By Alberto Jacinto – Intern of Research and Evaluation
From 2000 to 2012, the Latin@ population in Louisiana rose an astounding 85.5%. A considerable proportion of this population is relatively young, with the average age being 29 years and just over a quarter of the population (28%) being under 18 years old.
Though Latin@s constitute only 4.5% of the total state population, this group has played an integral part in Louisiana’s history. Oftentimes, this contribution remains untold. Hondureñ@s, for example, began migrating to Louisiana in the early 1900s to work for the United Fruit Company. Although there were groups of “working class” people who migrated, there were also rich families who shipped their children to Louisiana in order to attend Catholic school. These early Latin@ settlers didn’t come together in Hispanic neighborhoods. Instead, they established themselves in mixed neighborhoods, which led to their assimilation with other groups.
Interviewer: Welcome to our January podcast. My name is Aaron Dabbah, anthropologist and blogger, and I’m here with Dr. Miriam Vega of the Latino Commission on AIDS, discussing a publication released this week entitled “The State of Latinos in the Deep South: Being Visible by Piercing the Stigma Veil”. We all know that Latinos are now the nation’s largest and fastest growing minority group, with a population increasing from 9.5 million in 1970 to over 53 million in 2012, projected to reach 129 million by 2060. Just as it is a mistake to assume all Latinos are the same, it is a mistake to assume that the lived experience of Latinos is the same across the country. Dr. Vega has recently conducted an ethnographic assessment of the State of Latinos in the Deep South, highlighting a region that has not often been closely associated with Latinos. Welcome, Dr. Vega, and please tell us what led to your latest report.
Dr. Vega: Thank you and greetings to the listeners. Our last report on Latinos in the Deep South was released in December 2008. At that time, Latinos were considered an “emerging” population in the South. Now fast forward five few years later and we’ve had several large events that have put a spotlight on Latinos in the South that we felt necessitated a follow up assessment. Continue reading →
As the International AIDS Conference wraps up in Melbourne, Australia we are asked to ponder “Where are we headed?” Our CBA Specialists shine some light on where they believe the HIV field is moving henceforth… Use the comments section below to let us know where YOU think the HIV/AIDS field is going to!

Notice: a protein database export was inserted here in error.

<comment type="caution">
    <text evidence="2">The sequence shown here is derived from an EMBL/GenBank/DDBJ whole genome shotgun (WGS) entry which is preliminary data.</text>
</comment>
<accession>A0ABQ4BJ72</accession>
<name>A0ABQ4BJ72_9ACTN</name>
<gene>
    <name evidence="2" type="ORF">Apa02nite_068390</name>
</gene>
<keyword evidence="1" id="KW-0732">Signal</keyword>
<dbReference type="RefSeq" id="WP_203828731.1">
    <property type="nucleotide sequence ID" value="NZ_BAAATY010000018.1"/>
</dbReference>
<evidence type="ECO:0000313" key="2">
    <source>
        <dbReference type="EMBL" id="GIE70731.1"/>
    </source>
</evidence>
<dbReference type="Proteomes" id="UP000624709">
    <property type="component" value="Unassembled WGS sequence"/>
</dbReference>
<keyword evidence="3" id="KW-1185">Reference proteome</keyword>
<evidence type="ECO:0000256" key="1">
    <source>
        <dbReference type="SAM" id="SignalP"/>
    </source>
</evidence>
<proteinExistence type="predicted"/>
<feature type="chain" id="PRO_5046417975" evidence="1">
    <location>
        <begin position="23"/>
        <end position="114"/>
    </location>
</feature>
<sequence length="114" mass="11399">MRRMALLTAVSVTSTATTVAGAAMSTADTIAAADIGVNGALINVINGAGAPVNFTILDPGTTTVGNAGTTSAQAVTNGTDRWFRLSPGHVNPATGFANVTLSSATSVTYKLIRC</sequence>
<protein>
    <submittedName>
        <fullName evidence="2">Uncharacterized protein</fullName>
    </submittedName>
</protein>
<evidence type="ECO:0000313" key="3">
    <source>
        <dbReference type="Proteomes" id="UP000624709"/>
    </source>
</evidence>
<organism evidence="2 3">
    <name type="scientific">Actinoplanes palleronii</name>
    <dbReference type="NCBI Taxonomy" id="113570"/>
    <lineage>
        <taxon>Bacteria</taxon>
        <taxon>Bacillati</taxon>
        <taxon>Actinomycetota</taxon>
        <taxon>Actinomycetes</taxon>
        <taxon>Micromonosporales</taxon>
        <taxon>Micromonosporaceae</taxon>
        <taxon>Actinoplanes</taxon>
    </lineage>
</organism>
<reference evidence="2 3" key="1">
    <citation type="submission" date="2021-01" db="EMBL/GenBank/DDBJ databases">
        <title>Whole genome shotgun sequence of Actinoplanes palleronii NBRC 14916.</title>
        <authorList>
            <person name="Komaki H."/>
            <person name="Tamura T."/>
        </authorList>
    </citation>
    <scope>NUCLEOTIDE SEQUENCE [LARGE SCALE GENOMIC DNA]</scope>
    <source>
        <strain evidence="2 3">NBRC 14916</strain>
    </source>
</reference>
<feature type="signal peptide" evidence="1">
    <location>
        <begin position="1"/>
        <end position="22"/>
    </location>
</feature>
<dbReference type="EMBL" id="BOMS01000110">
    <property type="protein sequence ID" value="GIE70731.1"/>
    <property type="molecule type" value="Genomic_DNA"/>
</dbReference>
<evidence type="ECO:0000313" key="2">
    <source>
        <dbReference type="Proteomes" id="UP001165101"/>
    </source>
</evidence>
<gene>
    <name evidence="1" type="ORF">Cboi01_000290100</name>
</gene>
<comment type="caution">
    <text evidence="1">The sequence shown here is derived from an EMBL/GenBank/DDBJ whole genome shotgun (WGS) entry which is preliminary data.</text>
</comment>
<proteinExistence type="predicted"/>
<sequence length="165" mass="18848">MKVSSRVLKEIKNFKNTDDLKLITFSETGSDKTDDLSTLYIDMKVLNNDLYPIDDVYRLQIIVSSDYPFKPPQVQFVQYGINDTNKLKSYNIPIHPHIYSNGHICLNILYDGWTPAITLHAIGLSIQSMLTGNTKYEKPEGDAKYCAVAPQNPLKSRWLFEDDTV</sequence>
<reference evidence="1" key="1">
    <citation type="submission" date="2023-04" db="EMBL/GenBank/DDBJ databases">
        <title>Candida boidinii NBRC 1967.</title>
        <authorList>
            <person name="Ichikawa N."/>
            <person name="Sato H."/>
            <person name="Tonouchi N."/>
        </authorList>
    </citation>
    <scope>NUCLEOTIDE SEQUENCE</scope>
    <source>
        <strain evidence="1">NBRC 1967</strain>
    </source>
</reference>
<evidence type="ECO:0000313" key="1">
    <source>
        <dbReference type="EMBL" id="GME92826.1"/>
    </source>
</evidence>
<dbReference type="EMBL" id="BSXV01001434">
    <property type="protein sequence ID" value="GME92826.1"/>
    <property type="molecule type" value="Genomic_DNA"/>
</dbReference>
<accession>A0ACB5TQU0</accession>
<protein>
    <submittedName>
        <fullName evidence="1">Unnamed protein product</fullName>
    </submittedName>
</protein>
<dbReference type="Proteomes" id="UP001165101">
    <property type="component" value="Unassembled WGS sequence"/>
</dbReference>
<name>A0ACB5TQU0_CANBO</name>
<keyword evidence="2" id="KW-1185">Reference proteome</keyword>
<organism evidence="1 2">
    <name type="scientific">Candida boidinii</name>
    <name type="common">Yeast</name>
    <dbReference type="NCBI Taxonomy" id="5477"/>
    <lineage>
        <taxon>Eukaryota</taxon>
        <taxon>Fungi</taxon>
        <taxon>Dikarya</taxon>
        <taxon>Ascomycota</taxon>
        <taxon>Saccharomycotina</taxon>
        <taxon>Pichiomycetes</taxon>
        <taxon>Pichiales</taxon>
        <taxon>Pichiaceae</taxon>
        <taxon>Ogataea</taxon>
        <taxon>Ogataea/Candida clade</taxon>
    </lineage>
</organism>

Throughout the first full day of the International AIDS Conference, there was a recurring theme. Well, rather there was an unofficial recurring theme not listed in the books. That theme essentially boiled down to: It is 2014: Don’t act like it is 2005 if we are to reach a world without AIDS.
In the last few years there has been an exponential growth in the number of prevention science results. We went from a scarcity of knowledge regarding what works in terms of prevention to an almost-gluttony of scientific results that has led to a fully packed prevention toolbox. Yet, there are still 6,000 new HIV infections each day. The top ten countries account for 61% of the new infections. The top ten countries are as follows: South Africa, Nigeria, India, Kenya, Mozambique, Uganda, Tanzania, Zimbabwe, USA and Zambia. Continue reading →
I recently was sent to the twin cities of Minneapolis and St. Paul, Minnesota. Not only was this the first time I traveled there but also this was the northernmost latitude I have ever visited, so rest assured I was excited. (Yeah, I do care for these trivialities)
Without really knowing much more of the cities than where they were located, I jumped right into one of my favorite hobbies, “people watching”. In a matter of minutes, it was obvious to me that there was a noticeable population of Asian individuals. As I do when curious, I asked around and drained my phone battery using Google. Turns out that the people I was seeing were Hmong and that Minnesota has the second largest population of Hmong immigrants in the United States, so I was in for a treat of history finding. Continue reading →